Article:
ZIMNAT Lion Insurance Company (Zimnat) says the high inflation rate has resulted in an under-insurance of policies while the statutory prescribed asset ratio has also caused viability problems in the sector.
Zimnat managing director Elisha Moyo, presenting the
short-term insurer’s results on Monday, said high inflation had been the company’s greatest threat to viability during the year as it had resulted in “an unstable pricing system”.
Reinsurers had been unable to cover themselves due to the foreign currency shortage, Moyo said.
Primary insurers, which include Zimnat, insurer themselves with local reinsurers who in turn insure themselves in foreign currency, a process called retrocession.
However, due to the shortage of foreign currency, local reinsurers had failed to properly insurer themselves due high costs arising from the depreciation of the local currency.
“Reinsurers cannot retrocede to the extent required because of the foreign currency component,” Moyo said.
Moyo said reinsurers were now demanding earlier payments from insurance firms to cover any expected exchange losses.
“They are demanding cash upfront,” he said.
Moyo said they have now resorted to local reinsurers to cover their business. But he warned that it was the issue of the prescribed assets ratio that remained a critical bother to the insurance industry.
Insurance and pension funds are compelled by law to invest 45% of their funds in prescribed assets, normally government securities.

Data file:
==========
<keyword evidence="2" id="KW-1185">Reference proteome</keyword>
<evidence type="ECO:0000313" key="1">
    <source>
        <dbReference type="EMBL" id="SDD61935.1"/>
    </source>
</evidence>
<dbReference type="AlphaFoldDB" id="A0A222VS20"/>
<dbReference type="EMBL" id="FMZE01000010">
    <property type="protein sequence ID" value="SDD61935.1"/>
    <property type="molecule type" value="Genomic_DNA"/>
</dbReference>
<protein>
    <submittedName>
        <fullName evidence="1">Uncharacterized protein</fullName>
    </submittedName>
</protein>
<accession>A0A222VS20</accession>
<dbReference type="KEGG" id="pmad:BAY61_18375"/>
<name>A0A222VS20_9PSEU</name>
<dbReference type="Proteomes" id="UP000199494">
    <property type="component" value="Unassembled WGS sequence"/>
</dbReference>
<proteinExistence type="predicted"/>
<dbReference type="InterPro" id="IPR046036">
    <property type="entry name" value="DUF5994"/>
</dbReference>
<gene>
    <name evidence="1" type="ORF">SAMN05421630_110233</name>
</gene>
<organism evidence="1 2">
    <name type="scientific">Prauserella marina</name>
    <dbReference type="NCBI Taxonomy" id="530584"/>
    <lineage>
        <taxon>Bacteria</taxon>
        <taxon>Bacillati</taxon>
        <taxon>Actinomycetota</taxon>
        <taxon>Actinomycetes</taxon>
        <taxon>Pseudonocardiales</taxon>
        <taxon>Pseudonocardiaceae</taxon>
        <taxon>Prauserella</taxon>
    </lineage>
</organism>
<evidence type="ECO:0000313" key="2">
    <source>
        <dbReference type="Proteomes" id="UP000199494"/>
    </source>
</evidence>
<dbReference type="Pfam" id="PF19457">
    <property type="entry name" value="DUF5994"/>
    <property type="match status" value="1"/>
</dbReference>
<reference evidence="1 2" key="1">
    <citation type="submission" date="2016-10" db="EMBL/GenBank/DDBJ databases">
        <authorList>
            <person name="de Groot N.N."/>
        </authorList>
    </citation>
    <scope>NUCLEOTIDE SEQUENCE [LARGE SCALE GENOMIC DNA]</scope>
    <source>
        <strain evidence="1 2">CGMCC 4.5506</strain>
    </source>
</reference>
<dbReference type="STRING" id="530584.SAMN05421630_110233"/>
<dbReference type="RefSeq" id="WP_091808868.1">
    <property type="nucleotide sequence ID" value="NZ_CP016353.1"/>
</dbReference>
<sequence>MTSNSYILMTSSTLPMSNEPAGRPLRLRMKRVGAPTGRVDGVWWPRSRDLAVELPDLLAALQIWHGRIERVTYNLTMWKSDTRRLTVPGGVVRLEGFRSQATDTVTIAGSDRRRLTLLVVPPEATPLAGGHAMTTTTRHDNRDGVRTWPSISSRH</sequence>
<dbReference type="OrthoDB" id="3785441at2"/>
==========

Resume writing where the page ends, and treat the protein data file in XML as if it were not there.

“Imagine that we are operating in a shrinking economy and the number of players is increasing,” Moyo said.
He said some insurance firms had resorted to “cutting rates” as a survival strategy.
“Our market is shrinking and players are trying to out-perform competitors by cutting rates,” he said.
However, Moyo maintained that Zimnat was not going to follow suit.
He said instead, they were going to focus on underwriting for a technical profit.
“The key for us is to retain our market share and manage costs, particularly administrative.
The group’s administration costs grew by 380% in the year ended December 31, 2005, mainly due to the impact of the depreciation of the Zimbabwe dollar on foreign currency related expenses.
Zimnat recorded a technical loss of $26,3 billion in the period under review.
The group made a gross written premium of $415 billion in the period under review, 347% up on the previous year, 117% of which was attributable to the merger with AIG Zimbabwe.
A $130,20 earnings per share was registered compared to $6,65 in 2004.
Zimnat declared a $42 dividend payable on April 17 this year.